Summary — Bertram Ludäscher presented his view on scientific workflows as the domain scientist’s way to harness cyberinfrastructure for e-Science. He discussed workflows from different angles: the scientific domain view, e engineering View, and computer Scientists view. Bertram Ludäscher presented the Actor –Oriented Modelling used in the Kepler project. He also presented a number of “Scientific Workflow Design: Challenges” and presented a some way of addressing this challenges such as the semantic annotation, and Collection-Oriented Modelling & Design.
Dr. Bertram Ludaescher is an Associate Professor
at the Department of Computer Science and the Genome Center at the University of California, Davis. He
is also a fellow of the
Summary— Ian Taylor presented the Triana workflow system within the context of the workflow community at large. He provided a brief background for Triana and discusses the ways in which is has been used in the past for serial and as-well-as distributed tasks. He also presented the Triana distributed architecture and key features, being: its user interface and its ability to work simultaneously in heterogeneous distributed environments.
Dr. Ian Taylor is the coordinator for the
Triana project. His research and implementing
artificial-neural-network types for the determination of musical pitch. He is
the head of the developer team of the Triana, he supported initial C++
implementation of Triana, later rewriting it in
Java. He has also contracts for NRL in
Summary— Piter Rice presented the EMBRACE project, a network of European partners providing services which integrate the major data resources and analysis software tools using web services and emerging grid technologies. Piter Rice described the preferred client for these services the Taverna from the myGrid project. He also discussed “What could possibly go wrong?” when the data resources and analysis software starts being used.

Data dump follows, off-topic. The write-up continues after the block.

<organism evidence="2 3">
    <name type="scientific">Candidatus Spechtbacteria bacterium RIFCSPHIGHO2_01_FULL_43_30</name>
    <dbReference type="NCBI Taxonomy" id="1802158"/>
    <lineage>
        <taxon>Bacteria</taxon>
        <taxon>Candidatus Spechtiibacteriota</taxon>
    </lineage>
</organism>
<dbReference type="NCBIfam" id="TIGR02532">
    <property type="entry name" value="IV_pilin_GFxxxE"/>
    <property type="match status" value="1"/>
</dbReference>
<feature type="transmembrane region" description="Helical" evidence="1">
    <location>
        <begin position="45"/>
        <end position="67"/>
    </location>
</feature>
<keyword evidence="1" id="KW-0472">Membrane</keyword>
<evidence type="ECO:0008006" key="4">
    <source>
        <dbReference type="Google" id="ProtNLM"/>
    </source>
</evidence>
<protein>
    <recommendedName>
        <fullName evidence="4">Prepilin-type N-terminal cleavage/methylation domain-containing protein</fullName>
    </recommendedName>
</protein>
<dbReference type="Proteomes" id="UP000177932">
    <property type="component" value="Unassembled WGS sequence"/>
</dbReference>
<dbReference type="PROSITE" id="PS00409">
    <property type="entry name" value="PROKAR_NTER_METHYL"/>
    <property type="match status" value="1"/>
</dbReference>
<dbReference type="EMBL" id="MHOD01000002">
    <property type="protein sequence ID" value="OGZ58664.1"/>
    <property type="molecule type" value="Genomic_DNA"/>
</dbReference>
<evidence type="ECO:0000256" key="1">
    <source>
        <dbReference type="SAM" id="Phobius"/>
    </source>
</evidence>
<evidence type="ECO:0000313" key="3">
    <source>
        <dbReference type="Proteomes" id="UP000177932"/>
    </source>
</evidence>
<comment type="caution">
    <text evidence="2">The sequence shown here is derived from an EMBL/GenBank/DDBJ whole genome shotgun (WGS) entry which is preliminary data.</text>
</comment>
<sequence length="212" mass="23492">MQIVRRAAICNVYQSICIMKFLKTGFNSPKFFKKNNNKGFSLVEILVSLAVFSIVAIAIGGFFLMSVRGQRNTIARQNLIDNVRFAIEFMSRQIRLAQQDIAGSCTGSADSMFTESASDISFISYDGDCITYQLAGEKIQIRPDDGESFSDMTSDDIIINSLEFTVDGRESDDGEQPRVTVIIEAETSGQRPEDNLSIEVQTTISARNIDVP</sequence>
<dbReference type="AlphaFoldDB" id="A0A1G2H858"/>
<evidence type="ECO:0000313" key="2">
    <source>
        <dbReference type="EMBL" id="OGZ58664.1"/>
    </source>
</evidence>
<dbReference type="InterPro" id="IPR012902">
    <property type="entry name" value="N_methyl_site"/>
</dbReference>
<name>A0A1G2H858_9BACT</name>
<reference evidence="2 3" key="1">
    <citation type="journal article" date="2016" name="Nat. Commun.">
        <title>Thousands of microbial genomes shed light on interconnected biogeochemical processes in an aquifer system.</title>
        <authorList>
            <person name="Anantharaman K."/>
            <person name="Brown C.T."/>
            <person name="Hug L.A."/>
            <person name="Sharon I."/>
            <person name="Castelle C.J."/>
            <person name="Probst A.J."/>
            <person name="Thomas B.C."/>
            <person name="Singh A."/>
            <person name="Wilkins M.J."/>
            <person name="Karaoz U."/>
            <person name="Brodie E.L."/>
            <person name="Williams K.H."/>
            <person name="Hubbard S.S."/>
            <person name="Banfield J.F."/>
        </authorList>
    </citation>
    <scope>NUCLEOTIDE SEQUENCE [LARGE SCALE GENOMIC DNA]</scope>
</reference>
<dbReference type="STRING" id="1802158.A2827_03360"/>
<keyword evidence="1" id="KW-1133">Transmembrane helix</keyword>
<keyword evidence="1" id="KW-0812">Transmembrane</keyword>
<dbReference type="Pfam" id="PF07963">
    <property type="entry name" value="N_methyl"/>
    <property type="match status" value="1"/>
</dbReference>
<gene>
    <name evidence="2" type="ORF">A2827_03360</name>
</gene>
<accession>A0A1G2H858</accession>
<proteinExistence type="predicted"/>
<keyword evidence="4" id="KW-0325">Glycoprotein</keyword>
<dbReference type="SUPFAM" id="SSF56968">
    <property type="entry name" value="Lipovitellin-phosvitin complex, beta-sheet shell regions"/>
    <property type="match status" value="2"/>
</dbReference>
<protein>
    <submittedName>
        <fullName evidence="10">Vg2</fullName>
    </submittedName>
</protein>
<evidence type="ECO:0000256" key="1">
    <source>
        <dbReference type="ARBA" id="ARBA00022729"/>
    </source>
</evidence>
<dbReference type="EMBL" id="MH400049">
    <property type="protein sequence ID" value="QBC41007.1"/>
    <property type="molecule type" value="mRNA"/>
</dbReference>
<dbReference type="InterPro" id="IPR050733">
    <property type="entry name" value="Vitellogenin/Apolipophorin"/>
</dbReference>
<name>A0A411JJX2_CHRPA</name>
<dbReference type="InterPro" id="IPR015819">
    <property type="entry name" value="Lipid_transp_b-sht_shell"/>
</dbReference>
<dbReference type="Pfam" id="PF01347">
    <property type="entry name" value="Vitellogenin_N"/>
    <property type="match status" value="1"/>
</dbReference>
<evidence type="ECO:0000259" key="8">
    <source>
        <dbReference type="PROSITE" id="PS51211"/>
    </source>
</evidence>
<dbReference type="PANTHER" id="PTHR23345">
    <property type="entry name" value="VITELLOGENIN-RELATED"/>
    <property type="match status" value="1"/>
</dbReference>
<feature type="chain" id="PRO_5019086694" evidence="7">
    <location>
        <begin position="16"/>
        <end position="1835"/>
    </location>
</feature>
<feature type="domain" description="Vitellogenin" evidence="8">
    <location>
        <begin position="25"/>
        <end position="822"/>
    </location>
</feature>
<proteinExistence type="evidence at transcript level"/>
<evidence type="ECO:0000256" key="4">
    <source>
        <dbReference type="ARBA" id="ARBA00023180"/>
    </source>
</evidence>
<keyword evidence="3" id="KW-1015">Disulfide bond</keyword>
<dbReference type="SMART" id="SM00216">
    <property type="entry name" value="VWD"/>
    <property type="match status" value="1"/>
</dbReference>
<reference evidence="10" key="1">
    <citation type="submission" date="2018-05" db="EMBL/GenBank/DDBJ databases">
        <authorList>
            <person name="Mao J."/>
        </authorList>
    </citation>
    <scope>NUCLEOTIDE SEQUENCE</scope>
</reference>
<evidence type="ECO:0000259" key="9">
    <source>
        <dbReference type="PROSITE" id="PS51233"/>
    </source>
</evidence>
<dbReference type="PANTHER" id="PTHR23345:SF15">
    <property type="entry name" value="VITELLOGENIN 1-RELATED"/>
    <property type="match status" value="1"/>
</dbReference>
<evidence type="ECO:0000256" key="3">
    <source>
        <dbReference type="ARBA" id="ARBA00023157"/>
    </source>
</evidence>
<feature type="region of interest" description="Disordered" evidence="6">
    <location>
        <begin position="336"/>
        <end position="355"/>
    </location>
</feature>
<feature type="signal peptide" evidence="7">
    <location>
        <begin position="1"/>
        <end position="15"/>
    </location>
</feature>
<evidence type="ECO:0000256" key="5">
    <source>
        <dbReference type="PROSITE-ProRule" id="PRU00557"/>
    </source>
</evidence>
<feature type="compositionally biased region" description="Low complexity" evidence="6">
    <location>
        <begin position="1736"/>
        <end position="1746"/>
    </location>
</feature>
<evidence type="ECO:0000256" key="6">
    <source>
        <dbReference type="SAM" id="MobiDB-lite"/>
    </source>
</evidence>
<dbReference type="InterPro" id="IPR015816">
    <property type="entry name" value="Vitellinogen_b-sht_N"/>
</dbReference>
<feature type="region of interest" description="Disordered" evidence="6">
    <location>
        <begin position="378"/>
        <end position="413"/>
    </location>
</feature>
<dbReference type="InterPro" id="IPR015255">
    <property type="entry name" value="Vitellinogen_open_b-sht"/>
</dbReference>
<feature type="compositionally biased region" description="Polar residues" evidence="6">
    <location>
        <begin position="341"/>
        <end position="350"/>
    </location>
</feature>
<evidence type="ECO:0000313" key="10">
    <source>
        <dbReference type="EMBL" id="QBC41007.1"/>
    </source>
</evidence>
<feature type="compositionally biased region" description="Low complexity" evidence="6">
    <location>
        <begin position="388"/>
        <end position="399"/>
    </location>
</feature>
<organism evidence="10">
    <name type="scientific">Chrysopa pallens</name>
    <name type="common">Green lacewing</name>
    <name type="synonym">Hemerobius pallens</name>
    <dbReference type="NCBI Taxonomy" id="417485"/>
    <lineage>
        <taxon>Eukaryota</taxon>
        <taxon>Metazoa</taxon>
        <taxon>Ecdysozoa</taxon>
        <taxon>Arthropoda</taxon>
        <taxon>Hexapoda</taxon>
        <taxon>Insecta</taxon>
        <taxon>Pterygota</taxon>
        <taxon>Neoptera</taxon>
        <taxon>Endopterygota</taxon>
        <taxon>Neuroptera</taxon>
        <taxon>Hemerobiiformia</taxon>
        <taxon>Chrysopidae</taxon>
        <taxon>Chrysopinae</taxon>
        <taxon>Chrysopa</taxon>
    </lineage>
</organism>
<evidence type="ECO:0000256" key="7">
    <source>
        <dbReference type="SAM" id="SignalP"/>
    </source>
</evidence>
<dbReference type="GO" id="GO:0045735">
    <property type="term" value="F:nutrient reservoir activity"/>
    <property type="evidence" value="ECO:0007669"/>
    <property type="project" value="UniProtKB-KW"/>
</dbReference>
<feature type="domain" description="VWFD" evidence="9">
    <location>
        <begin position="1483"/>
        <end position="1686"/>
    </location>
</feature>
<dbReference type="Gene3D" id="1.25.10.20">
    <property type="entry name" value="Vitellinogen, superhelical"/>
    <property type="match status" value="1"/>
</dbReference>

Prof. Peter Rice is investigating & advising
on the e-Science & Grid technology requirements of the EMBL-EBI, through
application development plus participation in standards development. actively
contributing to several large scale research collaborations the MyGrid project, the
Summary— Dieter König gave an overview of the WS-BPEL language and shows how it can be used to compose Web services. He provided highlights of WS-BPEL, including structured activities, correlation, compensation, and fault handling. Finally, the OASIS WS-BPEL Technical Committee work, the current status of the standard, and an outlook on follow-on activities is presented.
Dr. Dieter König is a software architect for workflow systems at the IBM Germany Development Laboratory. He joined the laboratory in 1988 and has worked on Resource Measurement Facility for z/OS, MQSeries Workflow, and WebSphere Process Choreographer.
Summary— P. Adriaans gave an overview of the
structure and the
Prof. Pieter Adriaans is professor in machine learning/artificial intelligence at the UvA. He founded Syllogic Systems www.perotsystems.com. He is also advisor of Robosail Systems, a company that manufactures and sells self learning autopilots, senior research advisor for Perot Systems Corporation, and member of the VL-e directorate board. Adriaans is member of the ICGI (International Conference on Grammar Induction) steering committee
Panelists: E. Deelman (ED), D. König (DK), B. Ludaescher (BL) , P. Rice (PR), I. Taylor (IT)